In all this political talk about sexuality, I still have lots of respect for the Clinton's who's marriage has lasted. I doubt they would think of themselves as poly amorous; especially given the politically charged environment they live in. They are, after all, "mainstream" and (for the most part) establishment people. Still, I prefer their liberalism to the casino style showmanship of a Donald Trump pandering to sexual conservatism. The problem isn't just Trump. It seems like many TV evangelists and right wing politicians are that way.

Friday, October 07, 2016

Trump signs mixing uncomfortably into the Friday Peace Vigil in Bellingham, WA.

Some Trump supporters insist on joining (so to speak) the sign holding Peace Vigil that happens Friday afternoons in downtown Bellingham. This annoys some of the peace activists, but I am not super annoyed even tho I am not a Trump supporter.

Today, one of the Trump signs was being held right over a peace banner from the peace activists. Peace activists are upset that the message is being contaminated, but I remember when supporters of Lyndon Larouche set up at the vigil. It's just a street corner where freedom of speech prevails and there's a tradition of folks holding signs that goes back to 1966. Larouche is (or was) an "outside the box" political figure.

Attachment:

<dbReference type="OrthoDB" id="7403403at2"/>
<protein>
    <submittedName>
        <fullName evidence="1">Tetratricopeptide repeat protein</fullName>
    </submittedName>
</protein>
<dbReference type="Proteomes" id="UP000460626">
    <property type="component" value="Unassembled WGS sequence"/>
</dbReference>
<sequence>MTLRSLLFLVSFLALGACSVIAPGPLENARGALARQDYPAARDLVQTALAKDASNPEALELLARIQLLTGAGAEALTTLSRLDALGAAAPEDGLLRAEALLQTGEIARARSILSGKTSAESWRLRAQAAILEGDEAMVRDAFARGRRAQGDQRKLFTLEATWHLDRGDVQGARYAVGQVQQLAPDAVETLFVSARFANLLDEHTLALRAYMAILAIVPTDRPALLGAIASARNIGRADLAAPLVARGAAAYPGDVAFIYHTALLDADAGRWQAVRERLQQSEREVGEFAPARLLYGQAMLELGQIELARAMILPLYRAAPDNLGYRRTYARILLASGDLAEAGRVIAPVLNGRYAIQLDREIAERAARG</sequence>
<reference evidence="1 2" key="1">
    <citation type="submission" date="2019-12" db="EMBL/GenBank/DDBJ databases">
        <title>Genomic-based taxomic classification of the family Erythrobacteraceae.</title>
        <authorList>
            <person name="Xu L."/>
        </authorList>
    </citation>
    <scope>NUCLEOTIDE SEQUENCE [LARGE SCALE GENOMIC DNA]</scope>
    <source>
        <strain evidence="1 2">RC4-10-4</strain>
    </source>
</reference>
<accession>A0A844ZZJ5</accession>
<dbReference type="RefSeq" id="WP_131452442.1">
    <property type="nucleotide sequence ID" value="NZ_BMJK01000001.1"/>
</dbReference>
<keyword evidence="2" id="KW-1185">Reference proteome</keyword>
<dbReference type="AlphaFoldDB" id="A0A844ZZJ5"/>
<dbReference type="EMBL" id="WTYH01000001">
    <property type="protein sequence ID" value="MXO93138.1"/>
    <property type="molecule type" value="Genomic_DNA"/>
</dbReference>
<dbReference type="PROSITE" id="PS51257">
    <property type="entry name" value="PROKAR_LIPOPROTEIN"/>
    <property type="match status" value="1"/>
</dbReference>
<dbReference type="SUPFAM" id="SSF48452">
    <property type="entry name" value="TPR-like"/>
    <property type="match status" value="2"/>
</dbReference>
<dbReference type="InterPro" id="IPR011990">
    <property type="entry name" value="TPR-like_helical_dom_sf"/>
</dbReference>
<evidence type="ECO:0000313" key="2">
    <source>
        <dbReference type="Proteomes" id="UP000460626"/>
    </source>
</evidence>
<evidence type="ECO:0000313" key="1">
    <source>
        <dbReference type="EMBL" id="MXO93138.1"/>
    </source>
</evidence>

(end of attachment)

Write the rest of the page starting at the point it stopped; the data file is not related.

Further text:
Some of the peace activists may not be comfortable with my thoughts also when I say that both Jill Stein (Green Party Candidate) and Donald Trump have one thing in common; they both want to shake up the establishment. As people hurriedly pass by, they might think, "ya, Hillery Clinton is a war monger" when they see Trump signs mixed with peace signs. Some people think Hillary is beholden to Wall Street banks and money interests while Trump supposedly finances his own campaign and calls his own shots.

In this election, I do feel that Hillary Clinton is the best choice even as I disagree with some of my fellow peace vigil friends who plan to vote third party. Hillary isn't perfect, but neither are we. It seems like even most ordinary people are somewhat beholden to use of fossil fuels, finances, home equity, retirements, consumption and public safety. Do we really want to tear down our society which provides these things? On the other hand, as we change, society evolves.

Today, someone scowled at the Trump sign and the Trump supporter said something like, "peace through strength." In other words, a big military to hold the peace and protect public safety. My comeback would be, "ya, one has to pay taxes to have a big military." Trump defended the idea of "being a smart businessman" paying as little in taxes as possible when news about some of his tax forms being leaked came to light.